illustrated portrait of French author Guy de Maupassant

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How is satire used in "The Umbrella" by Guy de Maupassant?

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In "The Umbrella," Guy de Maupassant uses satire to critique an excessively thrifty upper-class couple. His main target is Mme. Oreille, a non-working housewife who tightly controls the household's finances to the point of denying her hard-working husband basic necessities like a good umbrella. This stinginess, combined with her successful yet absurd attempt to have an insurance company cover the cost of a lost umbrella, serves as a satirical critique of their lifestyle. The narrative also satirizes the husband's lack of control and the insurance office man's susceptibility to Mme. Oreille's antics.

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Satire is a genre with the salient trait of using irony and mockery to address a topic or a behavior, among other things. 

In this short story, there is no doubt that the author was using satire to criticize an overly-economical couple who was yet rich enough to allow themselves some freedoms. The target of criticism is, therefore, the upper class couple. They are being subjected to ridicule because they live in a time and place where they could (and maybe should) be using their hard-earned money to treat themselves, help their very socially uneven community, and simply reap some of the benefits that come from hard work.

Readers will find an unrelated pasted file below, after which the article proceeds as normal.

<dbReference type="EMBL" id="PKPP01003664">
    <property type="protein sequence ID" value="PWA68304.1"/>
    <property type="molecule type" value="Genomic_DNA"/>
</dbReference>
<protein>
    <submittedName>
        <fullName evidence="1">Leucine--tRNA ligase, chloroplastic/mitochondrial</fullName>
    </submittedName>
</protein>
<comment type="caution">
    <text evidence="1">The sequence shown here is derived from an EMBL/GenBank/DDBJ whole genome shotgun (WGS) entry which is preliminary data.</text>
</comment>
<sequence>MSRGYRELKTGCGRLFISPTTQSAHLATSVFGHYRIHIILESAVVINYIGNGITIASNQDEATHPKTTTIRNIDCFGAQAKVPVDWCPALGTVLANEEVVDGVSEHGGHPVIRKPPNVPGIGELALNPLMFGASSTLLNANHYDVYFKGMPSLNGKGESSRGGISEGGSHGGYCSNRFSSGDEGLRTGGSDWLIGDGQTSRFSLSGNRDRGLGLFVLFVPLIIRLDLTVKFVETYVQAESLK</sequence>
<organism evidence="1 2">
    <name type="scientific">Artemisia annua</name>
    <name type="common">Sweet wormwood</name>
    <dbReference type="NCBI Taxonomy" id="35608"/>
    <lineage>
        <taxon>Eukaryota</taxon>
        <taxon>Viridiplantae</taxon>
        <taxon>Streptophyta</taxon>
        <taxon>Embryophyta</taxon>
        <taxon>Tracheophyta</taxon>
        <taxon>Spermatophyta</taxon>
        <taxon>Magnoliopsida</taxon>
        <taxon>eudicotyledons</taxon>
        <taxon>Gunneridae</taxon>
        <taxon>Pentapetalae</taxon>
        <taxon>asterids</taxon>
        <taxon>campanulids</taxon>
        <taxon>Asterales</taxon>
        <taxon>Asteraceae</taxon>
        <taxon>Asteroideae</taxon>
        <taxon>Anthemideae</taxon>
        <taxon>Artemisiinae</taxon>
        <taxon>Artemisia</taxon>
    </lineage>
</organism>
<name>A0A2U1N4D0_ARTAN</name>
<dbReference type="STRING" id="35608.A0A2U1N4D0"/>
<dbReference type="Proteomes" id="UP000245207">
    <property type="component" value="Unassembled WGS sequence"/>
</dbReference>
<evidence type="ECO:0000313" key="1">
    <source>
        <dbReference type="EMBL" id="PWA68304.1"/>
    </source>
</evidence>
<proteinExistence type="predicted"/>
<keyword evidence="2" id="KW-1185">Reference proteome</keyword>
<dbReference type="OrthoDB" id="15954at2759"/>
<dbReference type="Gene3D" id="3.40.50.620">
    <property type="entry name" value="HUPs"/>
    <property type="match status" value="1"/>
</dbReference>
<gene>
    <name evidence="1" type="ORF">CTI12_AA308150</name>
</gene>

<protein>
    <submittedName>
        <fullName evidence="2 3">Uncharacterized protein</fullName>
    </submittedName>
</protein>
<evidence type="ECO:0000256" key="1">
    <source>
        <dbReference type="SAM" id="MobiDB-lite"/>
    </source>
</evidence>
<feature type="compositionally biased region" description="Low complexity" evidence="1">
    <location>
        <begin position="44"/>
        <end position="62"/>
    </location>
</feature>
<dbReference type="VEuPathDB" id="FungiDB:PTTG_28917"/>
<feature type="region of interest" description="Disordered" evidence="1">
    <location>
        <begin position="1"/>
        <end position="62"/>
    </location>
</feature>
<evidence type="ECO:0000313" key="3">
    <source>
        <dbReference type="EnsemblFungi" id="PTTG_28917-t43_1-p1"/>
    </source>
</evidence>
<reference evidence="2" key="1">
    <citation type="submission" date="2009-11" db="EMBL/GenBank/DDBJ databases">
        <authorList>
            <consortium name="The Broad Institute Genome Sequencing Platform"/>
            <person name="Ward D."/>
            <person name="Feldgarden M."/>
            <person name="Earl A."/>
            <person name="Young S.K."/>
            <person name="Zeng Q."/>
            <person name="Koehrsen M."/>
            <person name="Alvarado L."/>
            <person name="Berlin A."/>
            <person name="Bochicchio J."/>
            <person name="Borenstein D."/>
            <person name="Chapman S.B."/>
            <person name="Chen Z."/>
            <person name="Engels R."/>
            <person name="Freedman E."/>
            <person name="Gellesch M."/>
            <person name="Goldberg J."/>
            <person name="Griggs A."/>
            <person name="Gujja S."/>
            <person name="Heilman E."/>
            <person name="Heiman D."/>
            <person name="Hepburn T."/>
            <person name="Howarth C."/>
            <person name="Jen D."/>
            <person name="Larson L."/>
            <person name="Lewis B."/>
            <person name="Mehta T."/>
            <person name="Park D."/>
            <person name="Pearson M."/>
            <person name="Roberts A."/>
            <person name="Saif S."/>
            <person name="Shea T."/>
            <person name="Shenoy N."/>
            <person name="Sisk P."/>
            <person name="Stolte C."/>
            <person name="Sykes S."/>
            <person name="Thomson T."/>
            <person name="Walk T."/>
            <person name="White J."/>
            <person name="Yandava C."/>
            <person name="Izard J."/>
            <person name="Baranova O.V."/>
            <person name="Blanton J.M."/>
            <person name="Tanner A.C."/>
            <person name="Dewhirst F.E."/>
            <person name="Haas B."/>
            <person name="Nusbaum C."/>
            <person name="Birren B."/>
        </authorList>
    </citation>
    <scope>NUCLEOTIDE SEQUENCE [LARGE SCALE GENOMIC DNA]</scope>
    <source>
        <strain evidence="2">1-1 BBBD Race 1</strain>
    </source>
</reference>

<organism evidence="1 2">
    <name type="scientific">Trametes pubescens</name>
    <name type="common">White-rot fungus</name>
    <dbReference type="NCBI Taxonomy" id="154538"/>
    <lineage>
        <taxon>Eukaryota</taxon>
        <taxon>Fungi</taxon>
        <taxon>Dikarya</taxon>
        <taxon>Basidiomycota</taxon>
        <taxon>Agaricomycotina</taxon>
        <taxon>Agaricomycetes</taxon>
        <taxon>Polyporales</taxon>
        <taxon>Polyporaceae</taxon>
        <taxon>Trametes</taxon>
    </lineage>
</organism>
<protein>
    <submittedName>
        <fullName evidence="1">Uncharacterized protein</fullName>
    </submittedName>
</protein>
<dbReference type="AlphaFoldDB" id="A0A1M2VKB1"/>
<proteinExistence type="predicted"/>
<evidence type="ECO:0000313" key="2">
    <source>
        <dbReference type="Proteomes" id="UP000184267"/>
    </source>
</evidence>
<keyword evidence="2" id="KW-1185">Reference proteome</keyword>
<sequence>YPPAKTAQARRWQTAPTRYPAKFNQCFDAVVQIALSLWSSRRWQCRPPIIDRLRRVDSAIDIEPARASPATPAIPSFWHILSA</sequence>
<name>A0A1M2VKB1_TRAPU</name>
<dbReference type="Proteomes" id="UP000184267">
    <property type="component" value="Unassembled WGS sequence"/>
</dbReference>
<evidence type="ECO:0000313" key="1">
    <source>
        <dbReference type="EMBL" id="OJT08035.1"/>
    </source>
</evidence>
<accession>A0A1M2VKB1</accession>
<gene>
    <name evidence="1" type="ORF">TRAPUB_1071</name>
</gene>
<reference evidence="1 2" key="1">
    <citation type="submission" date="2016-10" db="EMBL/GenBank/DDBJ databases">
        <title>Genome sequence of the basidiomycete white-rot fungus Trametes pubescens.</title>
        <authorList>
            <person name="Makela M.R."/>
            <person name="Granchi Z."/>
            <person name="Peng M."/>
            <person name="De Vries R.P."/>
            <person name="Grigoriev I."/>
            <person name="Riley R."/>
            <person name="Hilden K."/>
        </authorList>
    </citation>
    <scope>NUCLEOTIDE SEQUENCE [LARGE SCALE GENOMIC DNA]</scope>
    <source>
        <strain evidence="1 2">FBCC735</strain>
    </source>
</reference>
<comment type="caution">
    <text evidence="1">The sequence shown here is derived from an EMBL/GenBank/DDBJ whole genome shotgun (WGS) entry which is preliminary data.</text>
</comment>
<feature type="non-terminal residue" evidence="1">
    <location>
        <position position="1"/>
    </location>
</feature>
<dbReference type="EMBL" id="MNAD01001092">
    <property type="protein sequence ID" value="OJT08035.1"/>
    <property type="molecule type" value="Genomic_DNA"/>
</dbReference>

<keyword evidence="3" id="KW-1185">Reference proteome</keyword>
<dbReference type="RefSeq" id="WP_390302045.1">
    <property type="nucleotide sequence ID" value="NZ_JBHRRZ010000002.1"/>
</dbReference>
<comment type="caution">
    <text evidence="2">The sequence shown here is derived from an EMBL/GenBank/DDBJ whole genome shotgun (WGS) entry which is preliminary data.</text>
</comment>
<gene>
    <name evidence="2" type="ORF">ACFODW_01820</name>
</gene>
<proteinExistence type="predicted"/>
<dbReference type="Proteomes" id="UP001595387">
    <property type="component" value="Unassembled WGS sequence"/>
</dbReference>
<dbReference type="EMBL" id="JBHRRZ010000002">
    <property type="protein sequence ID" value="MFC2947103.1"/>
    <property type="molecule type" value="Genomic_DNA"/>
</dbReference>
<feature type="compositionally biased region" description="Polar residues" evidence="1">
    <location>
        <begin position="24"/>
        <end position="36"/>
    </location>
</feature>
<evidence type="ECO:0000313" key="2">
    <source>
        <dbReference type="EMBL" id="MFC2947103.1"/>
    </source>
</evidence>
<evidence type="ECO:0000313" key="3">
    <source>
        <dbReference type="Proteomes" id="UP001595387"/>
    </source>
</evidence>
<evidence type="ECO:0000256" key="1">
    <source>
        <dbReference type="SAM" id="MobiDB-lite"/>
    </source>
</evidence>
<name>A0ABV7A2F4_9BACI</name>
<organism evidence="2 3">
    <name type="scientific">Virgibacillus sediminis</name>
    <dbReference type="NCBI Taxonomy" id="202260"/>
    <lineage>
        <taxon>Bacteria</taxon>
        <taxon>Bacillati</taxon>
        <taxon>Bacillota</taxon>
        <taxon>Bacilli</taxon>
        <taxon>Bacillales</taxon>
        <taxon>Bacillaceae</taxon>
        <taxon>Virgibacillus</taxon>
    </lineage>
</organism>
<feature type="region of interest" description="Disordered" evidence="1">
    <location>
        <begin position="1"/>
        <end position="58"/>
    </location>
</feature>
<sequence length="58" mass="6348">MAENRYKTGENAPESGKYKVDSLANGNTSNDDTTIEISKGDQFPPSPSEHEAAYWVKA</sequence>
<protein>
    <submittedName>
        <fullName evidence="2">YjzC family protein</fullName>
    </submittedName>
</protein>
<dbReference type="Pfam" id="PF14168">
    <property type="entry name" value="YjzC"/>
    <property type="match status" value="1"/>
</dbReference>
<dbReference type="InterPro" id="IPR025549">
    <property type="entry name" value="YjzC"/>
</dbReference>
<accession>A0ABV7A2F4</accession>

The satire is found mostly in the character of Mme. Oreille, who does not work and yet is the manager of all the money in the house. really pained Mme. Oreille to see any money spent; it was like tearing at her heartstrings when she had to take any of those nice crown-pieces out of her pocket; and whenever she had to spend anything, no matter how necessary it might be, she slept badly the next night.

She is so extremely stingy that she will not even let her own husband have the money he earned. She does not even let him get a good umbrella, which is hilarious. She goes as far as asking for the insurance company to cover for it- which she achieves- and there lays another cause for satire. 

Therefore, a lot of people are criticized in this story with the use of satire: The husband, for not "controlling his wife" and for allowing her to manhandle him as she wishes. Plus, she holds on to his paycheck and he cannot even convince her properly to change her ways. The wife, because she is the way that she is: neurotic, obsessive over money, unnecessarily short tempered, and overall histrionic. The assurance office man is also satirized for falling under the ridiculous ways of Mme. Oreille. In all, the situations are quite odd and awkward and render themselves subject to ridicule at any given time. 

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